Happy 70th Steve Reich! I wish you many more years, many more great compositions, and maybe even some more great transformations.
I’ve heard that a number of people who speak French make a distinction between chanson or songs and musique, in that one might say that they love chanson whereas, in English, we always say that we love music. Naturally, the complexity found in contemporary songs exceeds that found in a lot of older music and certain non-lyric based music has a simplicity and lyricism that many songs don’t; however, I think making this making this distinction is quite telling and – for the record – I’d like to state that I love songs, music, and all good sounds/noises that fall between or outside the two.
I have to admit that I almost always love a great song. Since I started posting mp3 blogs in June I’ve been trying to find ways to slip in some great songs and, in the very least, keep them somewhat loosely related to the other more abstract contemporary art music selections that I usually post. At this point, after commenting above on a distinction some make between song and music, I think I’m ready to give up trying to find any rational argument for posting songs and, from now on, just post whatever I want to.
I consistently think that Steinbeck’s “The Grapes of Wrath” is the saddest book I’ve read. Probably because of this, over the years “The Grapes of Wrath” has also been one of the more significant novels I’ve read in terms of how it has influenced my beliefs and thoughts on a number of contemporary ethical, moral, and political issues.
I’ve got a give a hand to Woody Guthrie because he shore knew how to distill the essence of this 600 some page book in one seven minute song – “The Ballad of Tom Joad.” What the song may lack in the detail and imagery that Steinbeck provides, it shore makes up for it in its succinct directness of message.
I, myself, won’t write anymore about this song and, instead, am including the following preface Woody Guthrie wrote to it in my personal favorite songbook, “Hard Hitting Songs for Hard-Hit People” (which, by the way, contains includes extensive notes on each song by Woody himself and a forward by John Steinbeck).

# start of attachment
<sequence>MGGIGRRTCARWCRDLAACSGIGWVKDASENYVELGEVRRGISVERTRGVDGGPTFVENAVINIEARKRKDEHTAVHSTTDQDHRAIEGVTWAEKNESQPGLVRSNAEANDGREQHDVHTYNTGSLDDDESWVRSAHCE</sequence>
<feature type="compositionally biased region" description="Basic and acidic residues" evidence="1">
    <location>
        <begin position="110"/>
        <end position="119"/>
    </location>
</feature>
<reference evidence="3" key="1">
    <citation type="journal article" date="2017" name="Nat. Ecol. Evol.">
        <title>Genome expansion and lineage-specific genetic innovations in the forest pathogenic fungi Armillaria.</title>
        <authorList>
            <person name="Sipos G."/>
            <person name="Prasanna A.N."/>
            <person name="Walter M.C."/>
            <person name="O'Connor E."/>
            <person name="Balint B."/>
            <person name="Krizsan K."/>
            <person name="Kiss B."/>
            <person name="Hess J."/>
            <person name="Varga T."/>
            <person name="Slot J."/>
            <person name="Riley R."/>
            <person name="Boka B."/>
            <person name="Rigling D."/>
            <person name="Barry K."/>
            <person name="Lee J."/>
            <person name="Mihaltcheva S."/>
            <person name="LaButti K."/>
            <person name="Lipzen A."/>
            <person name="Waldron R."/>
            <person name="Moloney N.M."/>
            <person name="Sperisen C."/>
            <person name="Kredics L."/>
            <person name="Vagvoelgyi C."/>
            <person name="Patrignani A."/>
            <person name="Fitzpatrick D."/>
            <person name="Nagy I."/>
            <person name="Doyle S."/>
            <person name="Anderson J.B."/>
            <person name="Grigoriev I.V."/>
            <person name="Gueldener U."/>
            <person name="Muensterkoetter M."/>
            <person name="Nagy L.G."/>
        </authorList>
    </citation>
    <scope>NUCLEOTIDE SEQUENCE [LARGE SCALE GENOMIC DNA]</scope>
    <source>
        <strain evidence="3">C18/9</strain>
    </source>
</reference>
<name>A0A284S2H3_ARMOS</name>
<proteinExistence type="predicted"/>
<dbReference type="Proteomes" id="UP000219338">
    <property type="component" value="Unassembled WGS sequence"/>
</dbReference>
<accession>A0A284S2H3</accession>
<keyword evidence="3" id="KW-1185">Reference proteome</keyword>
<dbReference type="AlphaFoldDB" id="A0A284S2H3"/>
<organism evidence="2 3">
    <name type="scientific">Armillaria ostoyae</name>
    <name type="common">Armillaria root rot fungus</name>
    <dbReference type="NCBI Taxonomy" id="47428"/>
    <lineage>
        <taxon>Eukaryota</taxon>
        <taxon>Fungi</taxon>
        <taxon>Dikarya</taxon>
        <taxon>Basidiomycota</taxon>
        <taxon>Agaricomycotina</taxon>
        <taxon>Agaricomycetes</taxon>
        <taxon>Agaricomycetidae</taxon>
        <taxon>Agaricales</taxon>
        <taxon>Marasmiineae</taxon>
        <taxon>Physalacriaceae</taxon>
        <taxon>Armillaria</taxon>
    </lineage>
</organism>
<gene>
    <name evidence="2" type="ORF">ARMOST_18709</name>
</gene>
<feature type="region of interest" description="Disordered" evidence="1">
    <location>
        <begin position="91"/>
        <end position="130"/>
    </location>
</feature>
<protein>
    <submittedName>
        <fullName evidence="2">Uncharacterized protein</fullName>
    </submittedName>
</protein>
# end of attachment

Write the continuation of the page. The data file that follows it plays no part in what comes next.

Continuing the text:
The story of Tom Joad is one that a lot of boys went through. From the Oklahoma penitentiary – to his home in the dust bowl, and then they had to get away to California – had to pack up their old car and pull out -- and his mother and his dad, and his sisters and brothers found out about the thugs and the firebugs and the guards and the deputies that guard the fields that the rich man says “are mine” – “You keep off.”
I wonder about them guys, and I wonder what sort of songs they sing when they ain’t a black jacking somebody or beating you over the head with a pick handle. This book ain’t got no songs in it that was wrote by deputy sheriffs. It ain’t got no songs in it that was wrote by company guards, nor cops, nor snitches, nor guys that set fire to the little shacks of the poor folks along the river bottoms. It’s just got some songs wrote by some people. Real people. But, a guard or a deputy can always change over on the real people’s side.
A long son-of-a-gun. Take a deep breath and sail into it.